Yes, I shoot 95% of the time in jpeg mode with my 5D whilst with my K100D I shoot nearly 100% of the time in RAW mode. So, according to your proposition, my 5D must be a P&S and my K100D must be a pro DSLR! ;-D
No, that isn't what I said. But some people rarely will engage a point directly.

It does explain a lot about your "reviews" actually...

Last edited by nostatic; 04-05-2008 at 10:14 AM.
04-05-2008, 05:46 PM   #22
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Seriously, I would only use 5D under low lighting predominantly on protraits or people's shots. Otherwise I do not see much advantage of this camera over k20d.

I know the next model Canon 4D is on the way, 2 shooting modes: 33 MP and 15MP. Given the experience with 5D, I am very keen to look into this forth coming model.

For landscape, wild life and macro, I am sticking with pentax. Canon often gives me the white out colour, plasticky feel to the images.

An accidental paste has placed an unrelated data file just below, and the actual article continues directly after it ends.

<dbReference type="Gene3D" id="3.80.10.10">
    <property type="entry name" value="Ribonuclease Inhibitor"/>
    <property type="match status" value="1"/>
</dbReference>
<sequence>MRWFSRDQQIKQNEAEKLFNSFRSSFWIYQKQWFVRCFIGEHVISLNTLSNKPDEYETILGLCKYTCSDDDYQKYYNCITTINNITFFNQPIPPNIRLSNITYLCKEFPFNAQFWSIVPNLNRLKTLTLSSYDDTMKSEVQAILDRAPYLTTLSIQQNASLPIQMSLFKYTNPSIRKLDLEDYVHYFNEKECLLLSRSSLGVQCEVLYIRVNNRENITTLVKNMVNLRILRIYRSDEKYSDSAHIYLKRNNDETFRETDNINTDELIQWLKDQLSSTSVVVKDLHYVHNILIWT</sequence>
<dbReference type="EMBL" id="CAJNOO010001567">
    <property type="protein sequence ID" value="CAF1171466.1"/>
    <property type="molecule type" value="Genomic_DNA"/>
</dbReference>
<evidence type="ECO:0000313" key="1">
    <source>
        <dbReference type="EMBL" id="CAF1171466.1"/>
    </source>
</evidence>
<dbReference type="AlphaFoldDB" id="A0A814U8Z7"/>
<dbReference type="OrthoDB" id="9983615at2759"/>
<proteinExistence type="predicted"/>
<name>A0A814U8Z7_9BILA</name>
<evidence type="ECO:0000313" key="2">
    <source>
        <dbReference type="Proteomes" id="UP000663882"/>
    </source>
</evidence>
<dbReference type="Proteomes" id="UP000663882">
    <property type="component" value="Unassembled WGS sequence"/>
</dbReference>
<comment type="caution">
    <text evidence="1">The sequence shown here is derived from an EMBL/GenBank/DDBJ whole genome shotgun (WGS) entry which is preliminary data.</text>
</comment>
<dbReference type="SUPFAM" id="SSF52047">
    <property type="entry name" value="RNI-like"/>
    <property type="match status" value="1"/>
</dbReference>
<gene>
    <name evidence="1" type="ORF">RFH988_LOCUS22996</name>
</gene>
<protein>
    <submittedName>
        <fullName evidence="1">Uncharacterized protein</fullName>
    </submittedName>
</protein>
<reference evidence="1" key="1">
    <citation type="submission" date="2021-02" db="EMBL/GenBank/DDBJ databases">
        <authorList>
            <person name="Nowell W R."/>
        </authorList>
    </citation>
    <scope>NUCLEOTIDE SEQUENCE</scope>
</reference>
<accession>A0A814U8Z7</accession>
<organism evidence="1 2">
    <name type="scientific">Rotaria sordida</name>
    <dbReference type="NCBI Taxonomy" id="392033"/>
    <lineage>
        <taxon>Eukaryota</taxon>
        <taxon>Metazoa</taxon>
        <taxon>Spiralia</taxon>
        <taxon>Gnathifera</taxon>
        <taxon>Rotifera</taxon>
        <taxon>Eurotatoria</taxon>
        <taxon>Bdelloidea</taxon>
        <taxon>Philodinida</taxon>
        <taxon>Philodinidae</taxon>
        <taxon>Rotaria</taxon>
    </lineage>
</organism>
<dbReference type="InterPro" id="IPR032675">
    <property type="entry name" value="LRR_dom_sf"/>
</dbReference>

FF advantage to me (on 5D and 1d experience) is really the greater bokeh and brighter viewfinder...
04-09-2008, 10:12 AM   #23
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QuoteOriginally posted by jeffkrol Quote
More bits the better. There can be little arguement between 256 colors vs 4096.
Who in their right mind even uses a monitor at 8 bit color? When it comes to photography for more than just snapshots I really see no need in ever crippling your pallete shooting jpg. Not to even mention the compression aspect...
Yes, jpg is "fine" but why?????????
Maybe just me but I never ever will understand the jpg vs raw arguement. Converts your image to the equivalent of a polaroid (instant film) as compared to a true negative/slide. If your camera shoots great jpgs, even more reason to shoot in RAW. It is possible that your images could be ever so slightly better..... and converting to 16bit Tiffs w/ a jpg "preview" or "for the web" gives you everything. Not just a shadow of the data...
Clarkvision: Digital Camera Raw versus Jpeg Conversion Losses